Purchased from: Music Center
Features — 9
- Manufactured 2016 in Vietnam
- 1x8" Speaker
- Closed back
- 1 Channel
- 20 Watt
- Hybrid (Tube/SS)
- Amplifier Select
- Power Level (Master)
- Tube Bias/Class selection
- Tone Room modeling software
- Built in tuner
- User Presets
- Pedal 1 (Compression, Chorus, Overdrive, Distortion)
- Pedal 2 (Flanger, Phaser, Tremolo, Delay)
- Reverb (Room, Spring, Hall, Plate)
- 3.5 mm Auxiliary input
- 3.5 mm Headphone jack
- Footswitchable (sold separately)
- Classic Vox appearance
- All controls and jacks are on the top panel
Sound — 9
This amplifier is a very good modeling amp for a hobbyist, like myself. A professional would be better at telling you if this is a "gigable" amp. It is a ton of fun with 8 amp models readily available with 3 factory settings each. There is many more if you connect to your computer or Apple device and use the Tone Room software. The amp models include Deluxe and Bassman Fenders, Marshall, Mesa, Peavey, even a Dumble, and of course, Vox. Although they can't say the names of the competitors, it's not hard to figure out what models they're modeling.
Additionally, a savvy user can pick and choose from an assortment of different types of pedals in the software and make advanced adjustments and save it to a user bank in the amp, so you don't have use the computer every time.
The modeling seems fairly accurate to my novice ear. I know it can make some really nice sounds, but if you are attempting to make a 20 watt hybrid modeling amp sound like a Marshall cabinet, you may be disappointed. That said, it is more than capable of running me out of my basement office with my ears bleeding.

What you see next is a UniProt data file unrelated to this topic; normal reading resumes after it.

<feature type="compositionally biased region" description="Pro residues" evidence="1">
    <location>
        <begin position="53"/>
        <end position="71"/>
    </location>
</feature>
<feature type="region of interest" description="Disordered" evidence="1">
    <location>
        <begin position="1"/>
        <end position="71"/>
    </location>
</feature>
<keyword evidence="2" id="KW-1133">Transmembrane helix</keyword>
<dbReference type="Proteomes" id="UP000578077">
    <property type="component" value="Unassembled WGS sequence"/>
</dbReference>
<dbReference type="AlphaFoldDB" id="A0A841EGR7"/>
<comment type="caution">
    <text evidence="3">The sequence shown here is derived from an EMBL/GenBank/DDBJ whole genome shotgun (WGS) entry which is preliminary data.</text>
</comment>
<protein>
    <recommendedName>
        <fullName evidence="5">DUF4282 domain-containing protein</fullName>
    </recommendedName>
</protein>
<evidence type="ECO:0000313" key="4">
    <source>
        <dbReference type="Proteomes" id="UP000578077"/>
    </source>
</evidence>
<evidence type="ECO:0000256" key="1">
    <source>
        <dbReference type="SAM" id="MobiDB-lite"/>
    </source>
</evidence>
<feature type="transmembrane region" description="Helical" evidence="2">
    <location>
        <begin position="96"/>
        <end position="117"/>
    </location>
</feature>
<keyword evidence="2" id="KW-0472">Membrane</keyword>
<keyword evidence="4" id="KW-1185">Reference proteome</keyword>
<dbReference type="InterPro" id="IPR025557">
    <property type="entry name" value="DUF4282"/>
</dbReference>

The Fender sounds are crisp and clean like you'd expect, but it's not a '68 Deluxe. The noise reduction feature helps you out if you have single coils and want to clean it up, but if you turn up the sensitivity too much it will reduce your sustain.
Reliability & Durability — 9
I cannot attest to how well this amp will "gig." But I imagine with a mic or in a smallish setting you could get by. I have owned the amp for about 6 months and have not had any problems, although the power plug looks like a laptop computer cord with a transformer box and the plug feels a little wimpy, like it might break if you accidentally bumped or kicked it.
The selection buttons on the display feel good and solid, more rubbery than plasticky. The "chicken head" style knobs are of hard plastic and seem durable. They have a nice smooth resistance when you turn them.
There are no steel corner protectors on this model, but aftermarket ones can be purchased and installed. Has 4 resilient rubber "feet" on the bottom which helps keep the vibration of the floor to a minimum. The "VOX" emblem on the front looks cheap and plasticky, but is attached well.
Overall Impression — 9
Overall, I am pleased with this purchase. It is on par with anything in the $150-$200 price range. It was an upgrade from my Peavey Rage which had no bells or whistles. I also looked at a Fender, Roland, Line 6, Peavey, and Marshall. They all had their pros and cons, so it's really a matter of taste. In my opinion the Vox had the sound I was looking for, but you may like something else better.
I usually use clean settings with my Epiphone ES-335 Dot, and Les Paul Standard Pro with a touch of reverb. I like the way that this amp "breaks up" when you get on it. It has the feel of a tube amp, since it has a tube.
For what it's worth, I highly recommend this amp for a beginner with means or an intermediate player. The big boys can probably afford better.